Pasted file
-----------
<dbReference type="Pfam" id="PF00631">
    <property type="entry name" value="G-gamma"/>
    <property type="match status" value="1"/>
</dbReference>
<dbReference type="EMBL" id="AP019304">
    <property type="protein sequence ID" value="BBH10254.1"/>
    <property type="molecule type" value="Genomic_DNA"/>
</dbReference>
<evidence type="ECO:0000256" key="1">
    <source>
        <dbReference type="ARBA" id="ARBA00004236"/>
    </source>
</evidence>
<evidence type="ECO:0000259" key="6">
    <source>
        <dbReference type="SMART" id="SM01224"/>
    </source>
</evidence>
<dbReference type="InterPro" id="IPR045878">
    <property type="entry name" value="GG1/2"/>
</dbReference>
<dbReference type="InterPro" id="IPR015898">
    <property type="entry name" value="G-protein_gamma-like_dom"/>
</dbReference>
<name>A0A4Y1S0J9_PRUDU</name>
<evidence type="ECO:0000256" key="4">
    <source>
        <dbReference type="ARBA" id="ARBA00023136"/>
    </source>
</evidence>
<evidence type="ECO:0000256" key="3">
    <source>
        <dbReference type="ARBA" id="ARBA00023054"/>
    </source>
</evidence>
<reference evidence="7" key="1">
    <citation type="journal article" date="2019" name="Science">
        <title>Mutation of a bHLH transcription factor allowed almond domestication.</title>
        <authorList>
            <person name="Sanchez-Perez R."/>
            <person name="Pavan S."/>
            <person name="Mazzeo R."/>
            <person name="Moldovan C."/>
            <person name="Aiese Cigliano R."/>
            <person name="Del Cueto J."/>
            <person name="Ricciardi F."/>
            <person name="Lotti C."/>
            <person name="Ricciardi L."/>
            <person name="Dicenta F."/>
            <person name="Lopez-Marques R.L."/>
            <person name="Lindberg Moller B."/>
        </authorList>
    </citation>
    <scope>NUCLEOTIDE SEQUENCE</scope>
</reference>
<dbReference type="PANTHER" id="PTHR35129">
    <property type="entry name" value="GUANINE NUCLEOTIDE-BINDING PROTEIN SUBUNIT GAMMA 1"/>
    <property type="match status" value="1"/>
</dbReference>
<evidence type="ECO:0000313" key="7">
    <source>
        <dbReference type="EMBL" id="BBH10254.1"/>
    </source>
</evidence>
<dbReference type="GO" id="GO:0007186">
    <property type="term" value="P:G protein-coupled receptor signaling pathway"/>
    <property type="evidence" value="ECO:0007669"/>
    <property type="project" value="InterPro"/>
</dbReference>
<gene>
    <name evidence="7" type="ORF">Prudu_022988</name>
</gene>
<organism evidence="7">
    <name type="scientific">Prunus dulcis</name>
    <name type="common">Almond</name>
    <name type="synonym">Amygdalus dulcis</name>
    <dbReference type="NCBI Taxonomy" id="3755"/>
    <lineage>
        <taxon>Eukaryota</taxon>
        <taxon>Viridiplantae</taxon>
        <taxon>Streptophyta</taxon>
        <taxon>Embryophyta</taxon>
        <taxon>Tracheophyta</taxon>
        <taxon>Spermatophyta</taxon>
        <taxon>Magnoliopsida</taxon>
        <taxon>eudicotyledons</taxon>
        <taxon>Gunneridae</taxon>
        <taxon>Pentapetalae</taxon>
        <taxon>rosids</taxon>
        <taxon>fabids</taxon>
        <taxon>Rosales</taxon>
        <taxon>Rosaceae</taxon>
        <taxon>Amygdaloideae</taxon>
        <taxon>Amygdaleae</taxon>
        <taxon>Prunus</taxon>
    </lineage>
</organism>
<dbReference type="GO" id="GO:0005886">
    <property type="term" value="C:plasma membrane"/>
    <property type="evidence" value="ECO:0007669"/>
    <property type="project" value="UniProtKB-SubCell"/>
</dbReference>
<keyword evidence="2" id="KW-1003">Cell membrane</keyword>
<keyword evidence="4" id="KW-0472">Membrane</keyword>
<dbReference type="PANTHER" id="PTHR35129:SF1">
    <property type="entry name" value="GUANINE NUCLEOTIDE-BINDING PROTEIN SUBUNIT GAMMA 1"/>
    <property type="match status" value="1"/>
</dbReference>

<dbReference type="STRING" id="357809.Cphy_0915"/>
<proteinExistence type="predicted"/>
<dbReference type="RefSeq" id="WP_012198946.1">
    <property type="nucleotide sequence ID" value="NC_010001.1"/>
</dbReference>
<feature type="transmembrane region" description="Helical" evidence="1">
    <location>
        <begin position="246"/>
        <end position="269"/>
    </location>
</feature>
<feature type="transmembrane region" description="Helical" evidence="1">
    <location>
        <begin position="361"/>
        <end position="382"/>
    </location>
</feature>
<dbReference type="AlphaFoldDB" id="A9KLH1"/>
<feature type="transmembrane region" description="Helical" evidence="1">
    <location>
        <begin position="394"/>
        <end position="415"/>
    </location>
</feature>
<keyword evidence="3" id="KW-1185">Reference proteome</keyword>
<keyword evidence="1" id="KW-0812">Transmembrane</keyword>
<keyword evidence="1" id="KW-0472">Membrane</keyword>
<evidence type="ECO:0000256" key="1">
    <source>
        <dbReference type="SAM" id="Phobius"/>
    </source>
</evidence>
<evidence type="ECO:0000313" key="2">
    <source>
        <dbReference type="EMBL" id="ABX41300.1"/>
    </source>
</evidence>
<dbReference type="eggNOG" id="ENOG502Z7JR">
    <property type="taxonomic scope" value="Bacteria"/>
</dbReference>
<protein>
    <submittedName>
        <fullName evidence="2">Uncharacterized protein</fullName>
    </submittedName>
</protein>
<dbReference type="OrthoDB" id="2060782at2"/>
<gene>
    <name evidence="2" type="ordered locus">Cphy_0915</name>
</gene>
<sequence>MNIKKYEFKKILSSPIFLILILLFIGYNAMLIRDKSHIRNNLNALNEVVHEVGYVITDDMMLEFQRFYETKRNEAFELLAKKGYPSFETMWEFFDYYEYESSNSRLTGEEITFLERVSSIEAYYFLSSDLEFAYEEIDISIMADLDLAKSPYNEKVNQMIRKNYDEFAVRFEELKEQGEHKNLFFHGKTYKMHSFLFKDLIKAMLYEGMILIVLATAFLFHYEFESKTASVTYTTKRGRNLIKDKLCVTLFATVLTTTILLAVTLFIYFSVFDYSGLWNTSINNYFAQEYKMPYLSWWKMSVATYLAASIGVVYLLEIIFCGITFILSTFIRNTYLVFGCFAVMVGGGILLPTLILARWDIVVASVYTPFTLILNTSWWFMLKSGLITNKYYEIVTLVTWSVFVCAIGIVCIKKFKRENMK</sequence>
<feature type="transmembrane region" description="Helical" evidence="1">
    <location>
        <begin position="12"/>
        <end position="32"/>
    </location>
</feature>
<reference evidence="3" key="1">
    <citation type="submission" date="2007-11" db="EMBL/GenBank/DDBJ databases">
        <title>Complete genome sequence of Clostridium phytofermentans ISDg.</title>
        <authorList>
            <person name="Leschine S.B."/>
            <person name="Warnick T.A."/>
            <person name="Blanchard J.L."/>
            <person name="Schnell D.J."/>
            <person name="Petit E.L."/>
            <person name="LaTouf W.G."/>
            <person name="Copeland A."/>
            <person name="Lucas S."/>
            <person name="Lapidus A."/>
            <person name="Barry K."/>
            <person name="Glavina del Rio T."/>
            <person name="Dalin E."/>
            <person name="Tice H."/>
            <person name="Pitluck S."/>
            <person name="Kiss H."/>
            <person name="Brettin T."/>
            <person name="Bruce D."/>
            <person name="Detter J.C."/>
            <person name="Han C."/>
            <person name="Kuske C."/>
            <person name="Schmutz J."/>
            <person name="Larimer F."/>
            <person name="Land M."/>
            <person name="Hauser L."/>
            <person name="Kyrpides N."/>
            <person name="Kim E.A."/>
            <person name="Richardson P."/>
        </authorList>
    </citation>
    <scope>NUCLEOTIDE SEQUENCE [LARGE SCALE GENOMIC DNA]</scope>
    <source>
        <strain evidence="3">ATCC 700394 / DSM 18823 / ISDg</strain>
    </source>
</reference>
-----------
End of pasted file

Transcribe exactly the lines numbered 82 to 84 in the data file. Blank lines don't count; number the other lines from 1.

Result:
        <taxon>Embryophyta</taxon>
        <taxon>Tracheophyta</taxon>
        <taxon>Spermatophyta</taxon>